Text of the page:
The reason was that like all teenagers I was developing my personality and identity by trying out roles.  I soon realised that being female did not mean being subservient to men and suppressing one's intellect.

To the psychiatrist who saw me, I was a bolshy feminist. My sexuality developed too: I was attracted to women as well as men, the psychiatrist could not understand why I would want to alter my physical gender when I could have sex with women as a man.  The fact was that when I fantasised about sex I fantasised that I had female genitalia and was making love with those physical assets.  My penis, while functional, had no appeal for me and the thought of using it was abhorrent.

Screwed up?  The medical profession certainly thought so.  How could a man want to be a women, yet be a feminist and want lesbian sex?  But let us just pretend for a moment that I had been born physically female, would this have been a physiological disorder?  Feminism and being a lesbian might have been threatening to some men but that was their problem.  Later research has shown that a transgender person's brain structure is more similar to the gender that they identify with than their physical gender, this is likely to have occurred because of hormone imbalance during pregnancy.

So a transgender person has been unlucky enough that their brain has developed a different gender to their body, what should they do about it?

Some people hide it for the rest of their lives, others acknowledge it but come to terms with the difference, while others want to correct the biological mistake and alter their body to fit their brain.  However in the 1980s and early 90s the only people most gender reassignment psychiatrists would treat were those people 'who could not live in their present gender' this was defined as people who wanted to adopt an extreme gender stereotype and were to be 'straight' in their reassigned gender.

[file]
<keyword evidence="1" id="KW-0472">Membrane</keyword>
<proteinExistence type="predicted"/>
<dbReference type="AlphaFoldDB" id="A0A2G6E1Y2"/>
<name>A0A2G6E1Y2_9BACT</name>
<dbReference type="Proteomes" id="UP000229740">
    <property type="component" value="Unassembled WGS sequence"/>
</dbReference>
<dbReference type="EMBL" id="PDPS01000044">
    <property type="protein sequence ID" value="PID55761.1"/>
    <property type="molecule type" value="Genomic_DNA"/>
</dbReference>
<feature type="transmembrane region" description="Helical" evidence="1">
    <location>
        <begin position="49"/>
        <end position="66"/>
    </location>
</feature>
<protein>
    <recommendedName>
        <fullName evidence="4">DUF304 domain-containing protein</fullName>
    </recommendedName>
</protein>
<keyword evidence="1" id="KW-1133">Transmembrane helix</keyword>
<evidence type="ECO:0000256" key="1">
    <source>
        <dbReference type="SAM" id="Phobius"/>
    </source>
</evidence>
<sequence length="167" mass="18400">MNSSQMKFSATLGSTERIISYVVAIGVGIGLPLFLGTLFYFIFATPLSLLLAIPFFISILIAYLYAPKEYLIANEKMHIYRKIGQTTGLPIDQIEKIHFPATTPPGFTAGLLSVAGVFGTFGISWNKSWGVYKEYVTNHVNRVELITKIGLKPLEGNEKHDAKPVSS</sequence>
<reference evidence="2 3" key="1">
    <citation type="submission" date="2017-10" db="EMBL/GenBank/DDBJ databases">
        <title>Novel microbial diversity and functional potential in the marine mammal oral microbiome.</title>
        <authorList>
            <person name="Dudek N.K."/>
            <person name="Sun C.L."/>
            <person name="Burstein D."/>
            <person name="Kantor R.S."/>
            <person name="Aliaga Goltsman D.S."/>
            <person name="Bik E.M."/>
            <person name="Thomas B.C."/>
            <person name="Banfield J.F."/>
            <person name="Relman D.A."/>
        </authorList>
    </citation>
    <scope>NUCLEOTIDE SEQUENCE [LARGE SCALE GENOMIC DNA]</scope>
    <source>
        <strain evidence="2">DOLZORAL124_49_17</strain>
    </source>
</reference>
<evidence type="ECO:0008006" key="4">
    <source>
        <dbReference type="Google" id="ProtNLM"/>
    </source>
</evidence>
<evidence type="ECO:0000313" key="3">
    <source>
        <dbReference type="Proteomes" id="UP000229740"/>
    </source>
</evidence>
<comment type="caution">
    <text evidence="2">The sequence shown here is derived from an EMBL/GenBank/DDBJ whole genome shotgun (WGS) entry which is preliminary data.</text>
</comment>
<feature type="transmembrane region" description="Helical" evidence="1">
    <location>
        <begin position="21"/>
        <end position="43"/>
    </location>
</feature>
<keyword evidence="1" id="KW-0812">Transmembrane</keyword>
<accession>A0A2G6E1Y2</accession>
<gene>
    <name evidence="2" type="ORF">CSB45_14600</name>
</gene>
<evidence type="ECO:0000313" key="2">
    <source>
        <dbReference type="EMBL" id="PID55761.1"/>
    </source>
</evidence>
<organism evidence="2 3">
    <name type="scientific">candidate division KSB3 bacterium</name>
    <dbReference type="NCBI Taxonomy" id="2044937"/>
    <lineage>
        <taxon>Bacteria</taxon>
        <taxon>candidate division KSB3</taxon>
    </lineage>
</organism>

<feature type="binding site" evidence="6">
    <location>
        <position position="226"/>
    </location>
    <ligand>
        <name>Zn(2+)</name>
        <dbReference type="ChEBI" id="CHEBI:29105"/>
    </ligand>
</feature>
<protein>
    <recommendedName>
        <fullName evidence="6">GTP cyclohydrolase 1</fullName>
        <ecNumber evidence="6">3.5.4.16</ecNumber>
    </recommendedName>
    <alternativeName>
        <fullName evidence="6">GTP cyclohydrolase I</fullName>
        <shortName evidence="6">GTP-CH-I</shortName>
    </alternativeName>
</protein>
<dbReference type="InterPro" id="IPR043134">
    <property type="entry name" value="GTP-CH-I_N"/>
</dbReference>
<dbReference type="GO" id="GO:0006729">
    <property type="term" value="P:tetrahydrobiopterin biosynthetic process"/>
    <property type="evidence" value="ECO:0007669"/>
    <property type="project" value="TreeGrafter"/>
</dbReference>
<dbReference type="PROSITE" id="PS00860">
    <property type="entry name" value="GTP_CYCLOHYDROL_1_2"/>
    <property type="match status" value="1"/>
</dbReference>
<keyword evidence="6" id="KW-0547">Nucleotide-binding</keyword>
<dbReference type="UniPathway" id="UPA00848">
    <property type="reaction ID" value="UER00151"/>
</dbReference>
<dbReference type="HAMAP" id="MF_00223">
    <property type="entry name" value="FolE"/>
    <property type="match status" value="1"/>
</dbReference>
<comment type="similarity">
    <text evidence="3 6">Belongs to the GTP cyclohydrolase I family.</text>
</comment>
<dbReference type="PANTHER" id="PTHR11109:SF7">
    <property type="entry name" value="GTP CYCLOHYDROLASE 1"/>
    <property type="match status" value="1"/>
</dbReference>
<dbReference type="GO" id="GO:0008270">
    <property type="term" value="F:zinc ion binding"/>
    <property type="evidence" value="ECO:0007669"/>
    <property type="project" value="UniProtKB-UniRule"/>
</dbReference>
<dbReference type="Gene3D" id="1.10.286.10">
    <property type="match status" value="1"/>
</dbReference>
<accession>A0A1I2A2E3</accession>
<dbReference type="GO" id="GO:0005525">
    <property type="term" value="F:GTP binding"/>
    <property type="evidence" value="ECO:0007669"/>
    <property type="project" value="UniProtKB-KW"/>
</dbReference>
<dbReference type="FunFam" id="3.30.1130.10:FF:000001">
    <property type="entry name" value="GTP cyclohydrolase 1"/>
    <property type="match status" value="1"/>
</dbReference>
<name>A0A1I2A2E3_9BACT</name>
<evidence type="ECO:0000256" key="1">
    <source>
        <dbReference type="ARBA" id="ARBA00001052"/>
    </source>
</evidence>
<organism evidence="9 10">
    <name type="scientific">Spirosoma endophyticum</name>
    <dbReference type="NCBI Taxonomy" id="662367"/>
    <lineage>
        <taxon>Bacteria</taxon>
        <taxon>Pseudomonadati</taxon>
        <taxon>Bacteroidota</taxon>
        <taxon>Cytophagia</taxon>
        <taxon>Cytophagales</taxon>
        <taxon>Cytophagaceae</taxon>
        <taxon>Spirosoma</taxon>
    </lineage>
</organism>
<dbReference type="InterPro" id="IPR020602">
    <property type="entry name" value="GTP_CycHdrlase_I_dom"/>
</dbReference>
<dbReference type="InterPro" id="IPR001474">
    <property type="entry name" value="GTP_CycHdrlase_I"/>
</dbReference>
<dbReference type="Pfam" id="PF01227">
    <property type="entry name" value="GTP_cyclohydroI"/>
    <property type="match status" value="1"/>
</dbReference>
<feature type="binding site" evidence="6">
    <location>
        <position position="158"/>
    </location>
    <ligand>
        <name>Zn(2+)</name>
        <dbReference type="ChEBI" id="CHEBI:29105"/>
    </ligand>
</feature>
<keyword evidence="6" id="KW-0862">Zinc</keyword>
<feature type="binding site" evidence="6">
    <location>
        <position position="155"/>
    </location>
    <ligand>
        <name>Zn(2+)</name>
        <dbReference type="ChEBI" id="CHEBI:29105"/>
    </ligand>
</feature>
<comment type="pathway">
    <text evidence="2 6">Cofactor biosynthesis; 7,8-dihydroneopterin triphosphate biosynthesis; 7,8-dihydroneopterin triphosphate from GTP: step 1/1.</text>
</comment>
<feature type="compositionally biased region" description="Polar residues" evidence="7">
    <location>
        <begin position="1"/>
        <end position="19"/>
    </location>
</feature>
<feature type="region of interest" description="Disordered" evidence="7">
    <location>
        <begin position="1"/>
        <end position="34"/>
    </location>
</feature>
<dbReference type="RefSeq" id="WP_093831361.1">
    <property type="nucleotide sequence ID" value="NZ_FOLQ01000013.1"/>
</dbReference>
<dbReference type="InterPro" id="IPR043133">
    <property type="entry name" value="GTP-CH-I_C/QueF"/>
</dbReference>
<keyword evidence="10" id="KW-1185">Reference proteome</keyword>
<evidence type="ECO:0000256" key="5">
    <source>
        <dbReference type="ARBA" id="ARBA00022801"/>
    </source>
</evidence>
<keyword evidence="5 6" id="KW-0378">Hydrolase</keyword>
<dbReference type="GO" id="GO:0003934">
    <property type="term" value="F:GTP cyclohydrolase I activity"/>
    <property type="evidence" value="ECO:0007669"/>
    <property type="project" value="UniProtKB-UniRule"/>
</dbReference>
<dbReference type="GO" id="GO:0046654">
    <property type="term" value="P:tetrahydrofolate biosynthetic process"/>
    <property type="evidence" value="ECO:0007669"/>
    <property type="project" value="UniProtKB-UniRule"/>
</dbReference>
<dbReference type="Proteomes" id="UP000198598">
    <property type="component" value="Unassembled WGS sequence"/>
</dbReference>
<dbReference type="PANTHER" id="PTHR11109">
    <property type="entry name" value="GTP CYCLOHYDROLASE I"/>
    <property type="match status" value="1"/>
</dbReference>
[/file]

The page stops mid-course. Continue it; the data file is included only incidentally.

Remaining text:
This was a foolhardy psychological position.  It meant that transgender people who wanted treatment would need to lie about their thoughts and feelings to their psychiatrists in order to get treatment.  Transgender support groups would exchange information about what a given psychiatrist would want to see in order to give treatment e.g. only wear floral dresses in front of Dr so-and-so and claim you want to be a home-maker.  The result was that psychiatric treatment for gender dysphoria was a joke. If you are making up a life to get hormones and surgery, then the psychiatrist's advice to you is based upon a false premise.  Far more patients have been harmed in this way than patients receiving treatment too readily.

By 1994 I was being treated by the mainstream psychiatrists.  I was hugely frustrated that my intellectual analytical approach to my treatment was simply pooh-poohed as someone who should never progress beyond hormone treatment because they were not certain that surgical change would be the panacea for solving all problems.  Surely, however, this is the type of rational thought that you would want of a patient who is considering major surgery?

As a result, I rebelled by being interviewed on a BBC Radio 4 program 'All in the Mind' in the mid-1990s, in which I tried to raise the level of debate about what gender dysphoria means and how it should be treated.

I was punished by my psychiatrist, by having my hormone treatment of three years duration withdrawn. It has never been reinstated, even though no-one doubts that I have been living as a woman over the last 12 years.  It is far harder to live as a women while looking physically male than it is if I were 'able to pass' as a women, however the GMC have never shown the slightest interest in this type of abuse of medical authority.  It is a great shame that I did not go to Dr Russell Reid instead of the mainstream psychiatrists.

In the last 15 years attitudes have changed.  Being lesbian, gay or bisexual
(LGB) no longer has the same stigma as before.  The possibility of a gay gene and of gender differences in peoples brains has led to a general realisation that perhaps LGBT individuals cannot change who they are; that a person should be taken as who they are, and that differences in sexuality, race or religion help contribute to diversity and enrich society.  Much to the relief of transgender activists, mainstream psychiatry has moved with the times and even the Charing Cross gender clinic now adopts many, if not all, of the approaches that Dr Russell Reid has long espoused.  He was and is a pioneer. The disciplinary case against him should be dropped.

Dr Heather Peto is a transgender activist in the LGBT human rights organisation OutRage!  She was featured on the BBC's 'All in the Mind'
program in 1994 and 1995.


Users' Comments (1) RSS feed comment
Posted by 'Guest', on 07-11-2006 17:26, , Guest
1. Drop disciplinary case!
Dr Peto - I think this article is very well written. It is nicely put in context here. Let's all hope for the best for Dr Reid - it takes usually somebody who thinks outside the box to be a leader